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A recurring topic in art law is the economic valuation of artwork. In this article, we will focus on the main factors that influence the outcome of the valuation. We will address in particular:
The current socio-economic scenario is particularly complicated: climate crisis, economic instability, pandemics, war and inflation. That is why more and more people are constantly looking for the best possibilities to invest capital in assets that are not subject to intense market fluctuations. Well, a viable alternative to gold, currencies and government bonds are works of art.
According to ‘The Art Market 2022’ (conducted by Art Basel & Ubs with the findings of Economics Art) after the critical year of 2020, 2021 saw a rise of 32%, with global sales of USD 26.3 billion.
In other words, these are the so-called “safe-haven assets” that primarily allow investors to safeguard their capital from inflation and, in some cases, to reap speculative benefits as well.
The key factor in the valuation of a work of art is undoubtedly the reputation of the artist. As a matter of fact, the price range varies considerably whether an emerging artist or an established one is concerned.
Other determining factors cannot be overlooked:
The combination of some of these factors adds up to the so-called artistic coefficient. This coefficient is part of the equation used to calculate the value of a work of art:
[(base+height) x coefficient] x 10 = value of the work.
The valuation of a work of art is an extremely delicate subject. Hence, we are required to perform accurate due diligence in order to be able to offer the elements necessary for a correct valuation. Now, let’s see what are the so-called non-objective parameters.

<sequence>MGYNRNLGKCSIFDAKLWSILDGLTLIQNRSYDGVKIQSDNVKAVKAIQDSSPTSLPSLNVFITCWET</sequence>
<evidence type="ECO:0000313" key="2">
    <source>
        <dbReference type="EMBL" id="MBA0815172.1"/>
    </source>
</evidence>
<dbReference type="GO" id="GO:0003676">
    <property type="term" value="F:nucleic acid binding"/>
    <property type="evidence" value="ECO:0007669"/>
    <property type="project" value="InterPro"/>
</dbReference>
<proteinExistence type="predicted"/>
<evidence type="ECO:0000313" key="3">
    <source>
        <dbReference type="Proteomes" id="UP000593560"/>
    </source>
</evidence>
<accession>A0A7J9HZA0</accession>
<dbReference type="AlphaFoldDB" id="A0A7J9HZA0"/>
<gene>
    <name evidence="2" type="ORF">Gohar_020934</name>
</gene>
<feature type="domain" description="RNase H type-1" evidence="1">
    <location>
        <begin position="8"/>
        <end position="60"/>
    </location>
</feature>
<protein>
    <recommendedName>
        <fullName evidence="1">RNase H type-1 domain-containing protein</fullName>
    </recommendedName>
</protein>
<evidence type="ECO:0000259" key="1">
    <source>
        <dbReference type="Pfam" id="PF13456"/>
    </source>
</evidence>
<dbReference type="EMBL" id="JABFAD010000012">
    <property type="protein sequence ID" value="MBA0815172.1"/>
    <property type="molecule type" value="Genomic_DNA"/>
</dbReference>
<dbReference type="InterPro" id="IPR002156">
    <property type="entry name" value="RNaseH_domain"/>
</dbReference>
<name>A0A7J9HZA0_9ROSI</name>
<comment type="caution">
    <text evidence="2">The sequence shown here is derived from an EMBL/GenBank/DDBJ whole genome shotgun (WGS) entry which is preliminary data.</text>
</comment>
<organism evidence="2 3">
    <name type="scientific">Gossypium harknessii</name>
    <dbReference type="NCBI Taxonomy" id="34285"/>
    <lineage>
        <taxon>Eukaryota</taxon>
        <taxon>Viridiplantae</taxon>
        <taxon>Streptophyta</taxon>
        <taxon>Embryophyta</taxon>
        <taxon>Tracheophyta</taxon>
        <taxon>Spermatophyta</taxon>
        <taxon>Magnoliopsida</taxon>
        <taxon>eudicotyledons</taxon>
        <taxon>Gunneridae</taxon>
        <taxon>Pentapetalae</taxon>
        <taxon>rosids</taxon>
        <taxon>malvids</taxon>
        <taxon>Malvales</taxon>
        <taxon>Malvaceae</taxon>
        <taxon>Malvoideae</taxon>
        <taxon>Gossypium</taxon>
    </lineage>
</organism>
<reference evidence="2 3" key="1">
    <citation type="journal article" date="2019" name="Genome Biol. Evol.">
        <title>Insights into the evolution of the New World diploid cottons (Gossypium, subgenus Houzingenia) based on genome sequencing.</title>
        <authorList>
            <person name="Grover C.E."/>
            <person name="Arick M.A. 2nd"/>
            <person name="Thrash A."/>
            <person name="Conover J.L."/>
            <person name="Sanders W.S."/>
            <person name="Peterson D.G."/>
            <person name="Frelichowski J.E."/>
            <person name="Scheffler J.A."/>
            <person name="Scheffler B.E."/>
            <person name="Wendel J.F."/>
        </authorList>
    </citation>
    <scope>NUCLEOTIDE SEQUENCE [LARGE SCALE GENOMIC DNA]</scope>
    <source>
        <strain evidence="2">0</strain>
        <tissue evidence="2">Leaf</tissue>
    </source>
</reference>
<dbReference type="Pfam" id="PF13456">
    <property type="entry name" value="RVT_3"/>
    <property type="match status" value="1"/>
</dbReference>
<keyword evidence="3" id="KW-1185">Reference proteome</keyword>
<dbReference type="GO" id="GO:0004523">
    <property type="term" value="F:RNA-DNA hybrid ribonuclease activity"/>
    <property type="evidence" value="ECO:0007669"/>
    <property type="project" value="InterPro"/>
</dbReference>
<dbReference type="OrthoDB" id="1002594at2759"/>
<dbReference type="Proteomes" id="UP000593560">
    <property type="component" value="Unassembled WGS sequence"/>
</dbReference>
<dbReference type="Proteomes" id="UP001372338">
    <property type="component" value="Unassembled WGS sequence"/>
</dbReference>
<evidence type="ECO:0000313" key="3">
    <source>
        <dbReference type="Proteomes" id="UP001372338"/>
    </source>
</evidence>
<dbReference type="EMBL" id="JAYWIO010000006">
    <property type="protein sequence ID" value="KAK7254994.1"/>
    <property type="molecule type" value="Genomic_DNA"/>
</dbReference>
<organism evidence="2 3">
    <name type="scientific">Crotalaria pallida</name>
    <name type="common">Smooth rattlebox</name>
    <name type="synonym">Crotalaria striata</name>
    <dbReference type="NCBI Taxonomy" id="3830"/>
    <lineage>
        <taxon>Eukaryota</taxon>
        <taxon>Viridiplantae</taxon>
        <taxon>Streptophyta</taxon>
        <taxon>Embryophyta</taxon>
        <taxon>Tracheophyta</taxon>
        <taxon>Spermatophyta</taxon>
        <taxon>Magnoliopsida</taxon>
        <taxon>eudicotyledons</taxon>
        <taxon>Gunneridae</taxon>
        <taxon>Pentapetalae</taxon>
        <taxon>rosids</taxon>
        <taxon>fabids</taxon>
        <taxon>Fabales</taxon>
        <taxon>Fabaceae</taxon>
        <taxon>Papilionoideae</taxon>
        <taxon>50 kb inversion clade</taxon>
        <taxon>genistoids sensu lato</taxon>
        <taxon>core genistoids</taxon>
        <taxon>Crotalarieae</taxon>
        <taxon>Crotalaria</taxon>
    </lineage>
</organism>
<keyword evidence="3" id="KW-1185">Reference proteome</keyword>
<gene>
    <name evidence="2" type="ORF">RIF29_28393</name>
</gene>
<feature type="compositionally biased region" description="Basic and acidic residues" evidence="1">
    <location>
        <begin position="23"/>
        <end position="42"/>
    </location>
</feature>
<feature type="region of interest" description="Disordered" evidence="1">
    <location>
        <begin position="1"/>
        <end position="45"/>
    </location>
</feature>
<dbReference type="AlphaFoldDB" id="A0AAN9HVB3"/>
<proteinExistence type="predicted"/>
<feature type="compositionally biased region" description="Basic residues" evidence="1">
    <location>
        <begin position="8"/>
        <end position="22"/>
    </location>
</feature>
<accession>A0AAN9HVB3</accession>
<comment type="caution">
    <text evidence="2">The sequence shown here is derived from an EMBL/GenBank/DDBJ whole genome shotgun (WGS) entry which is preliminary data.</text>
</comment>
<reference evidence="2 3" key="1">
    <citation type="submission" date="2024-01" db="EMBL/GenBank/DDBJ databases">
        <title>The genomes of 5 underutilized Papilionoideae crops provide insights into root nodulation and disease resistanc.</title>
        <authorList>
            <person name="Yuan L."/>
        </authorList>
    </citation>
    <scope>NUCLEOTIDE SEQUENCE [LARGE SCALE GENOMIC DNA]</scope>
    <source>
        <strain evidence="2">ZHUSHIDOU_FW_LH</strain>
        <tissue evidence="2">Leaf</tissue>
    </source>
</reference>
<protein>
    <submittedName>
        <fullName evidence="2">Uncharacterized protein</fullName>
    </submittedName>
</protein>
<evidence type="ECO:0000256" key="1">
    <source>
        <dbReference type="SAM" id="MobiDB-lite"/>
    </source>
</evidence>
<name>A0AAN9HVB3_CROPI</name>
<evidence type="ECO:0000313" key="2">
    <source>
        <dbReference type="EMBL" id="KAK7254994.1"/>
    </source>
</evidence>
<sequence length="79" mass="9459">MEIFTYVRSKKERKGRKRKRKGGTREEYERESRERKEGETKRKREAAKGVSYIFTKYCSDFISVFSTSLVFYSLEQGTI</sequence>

In addition to the coefficient and objective parameters, sometimes the price of a work of art can be significantly influenced by the personal judgement of the buyer or owner. The emotional and sensorial component, due to personal taste, can indeed significantly change the valuation of a work.
However, other variables also play a role:
Unfortunately, in the art market there is no official institution that can provide market quotes for artists and their works. The soundness of the quote is tightly intertwined with the reputation and expertise of the industry professionals who have delivered an opinion on the work.
The evaluation carried out by unknown persons can certainly affect the ” price ” of a work of art but, in the medium to long term, might have a severe adverse effect on the artist’s reputation and the value of his or her works.
It is always a good idea to rely on trustworthy art advisors, art appraisers, critics and auction houses or to seek the support of a qualified law firm.
In most cases, the purpose of an artwork appraisal is to manage the sale of a work or an entire collection. Following due diligence, galleries, auction houses or art dealers (who handle the brokerage privately on the basis of their contacts and the requests of these contacts) are commissioned with the negotiations.
The most frequent types of contracts in the art world are the following:
Selling works of art without a written agreement is never advisable as it creates a lot of uncertainty and is not standard practice especially when dealing with high value or high potential works or collections.
The professional support of a competent law firm is also advisable in the case of works of lesser value because, as we have seen, the ” entry value ” of the work may vary greatly over time.